The Oruzgan province is to the north. As I said, the Dutch Cabinet have unanimously decided that they wish to go ahead. The matter has to be discussed in their Parliament, although formal power does not actually lie there. However, there will be a discussion and a debate, in the way that we are having today. I believe that the Dutch will take a decision, but it is a sovereign decision for them. If they decide that they do not want to deploy there, we will have to find another way of doing that. I am confident that we will do so. We will not be plugging the gap, but the gap will be plugged.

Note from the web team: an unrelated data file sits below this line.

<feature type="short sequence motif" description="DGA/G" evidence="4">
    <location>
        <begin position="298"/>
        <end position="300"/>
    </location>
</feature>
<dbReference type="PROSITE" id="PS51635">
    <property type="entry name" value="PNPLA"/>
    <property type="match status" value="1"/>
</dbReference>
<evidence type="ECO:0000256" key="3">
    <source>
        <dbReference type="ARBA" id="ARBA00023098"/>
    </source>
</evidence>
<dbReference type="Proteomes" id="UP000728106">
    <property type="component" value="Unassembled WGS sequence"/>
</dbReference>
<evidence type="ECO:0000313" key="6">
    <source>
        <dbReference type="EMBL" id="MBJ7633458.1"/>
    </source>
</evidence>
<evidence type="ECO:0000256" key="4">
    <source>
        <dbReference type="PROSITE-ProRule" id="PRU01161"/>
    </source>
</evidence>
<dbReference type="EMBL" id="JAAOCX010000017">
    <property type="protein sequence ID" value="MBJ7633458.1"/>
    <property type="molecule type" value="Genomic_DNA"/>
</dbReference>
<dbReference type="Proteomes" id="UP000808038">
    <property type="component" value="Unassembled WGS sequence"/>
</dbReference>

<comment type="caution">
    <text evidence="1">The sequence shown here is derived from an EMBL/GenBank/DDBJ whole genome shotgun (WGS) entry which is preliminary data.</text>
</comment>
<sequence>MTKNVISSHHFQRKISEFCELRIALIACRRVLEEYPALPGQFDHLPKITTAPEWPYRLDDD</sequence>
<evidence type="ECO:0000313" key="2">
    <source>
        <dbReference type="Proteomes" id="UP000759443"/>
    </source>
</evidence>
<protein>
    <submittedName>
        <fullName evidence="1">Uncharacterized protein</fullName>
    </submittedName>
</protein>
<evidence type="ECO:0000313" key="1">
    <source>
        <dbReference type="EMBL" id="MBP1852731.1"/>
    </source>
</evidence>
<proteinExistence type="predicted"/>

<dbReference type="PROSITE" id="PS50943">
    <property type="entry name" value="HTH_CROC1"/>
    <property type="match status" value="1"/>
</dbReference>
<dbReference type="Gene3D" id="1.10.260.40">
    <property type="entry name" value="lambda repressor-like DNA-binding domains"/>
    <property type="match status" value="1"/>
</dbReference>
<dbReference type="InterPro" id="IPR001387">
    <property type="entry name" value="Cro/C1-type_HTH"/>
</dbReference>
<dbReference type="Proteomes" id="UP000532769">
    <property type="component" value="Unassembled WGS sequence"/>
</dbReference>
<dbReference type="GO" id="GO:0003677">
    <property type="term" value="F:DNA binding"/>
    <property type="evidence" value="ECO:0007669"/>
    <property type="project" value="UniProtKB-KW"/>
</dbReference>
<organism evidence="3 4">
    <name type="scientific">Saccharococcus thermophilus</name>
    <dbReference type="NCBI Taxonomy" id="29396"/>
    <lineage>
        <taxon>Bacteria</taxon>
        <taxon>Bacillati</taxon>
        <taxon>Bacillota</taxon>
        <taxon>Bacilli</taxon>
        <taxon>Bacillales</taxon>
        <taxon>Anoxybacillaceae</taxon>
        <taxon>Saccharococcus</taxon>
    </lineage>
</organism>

Recognising, as my right hon. Friend has said, that the choice at this moment is between the continuing military role of the international community or the return of the Taliban fanatics, will the United States, in particular, be extremely careful over their intelligence, bearing in mind that some two weeks ago there was a bombing raid, and all the evidence seems to suggest that the victims, including young children, were innocent? Hearts and minds are involved in this campaign, and that includes the way that prisoners are interrogated by the Afghan authorities. I hope that all that will be very much borne in mind.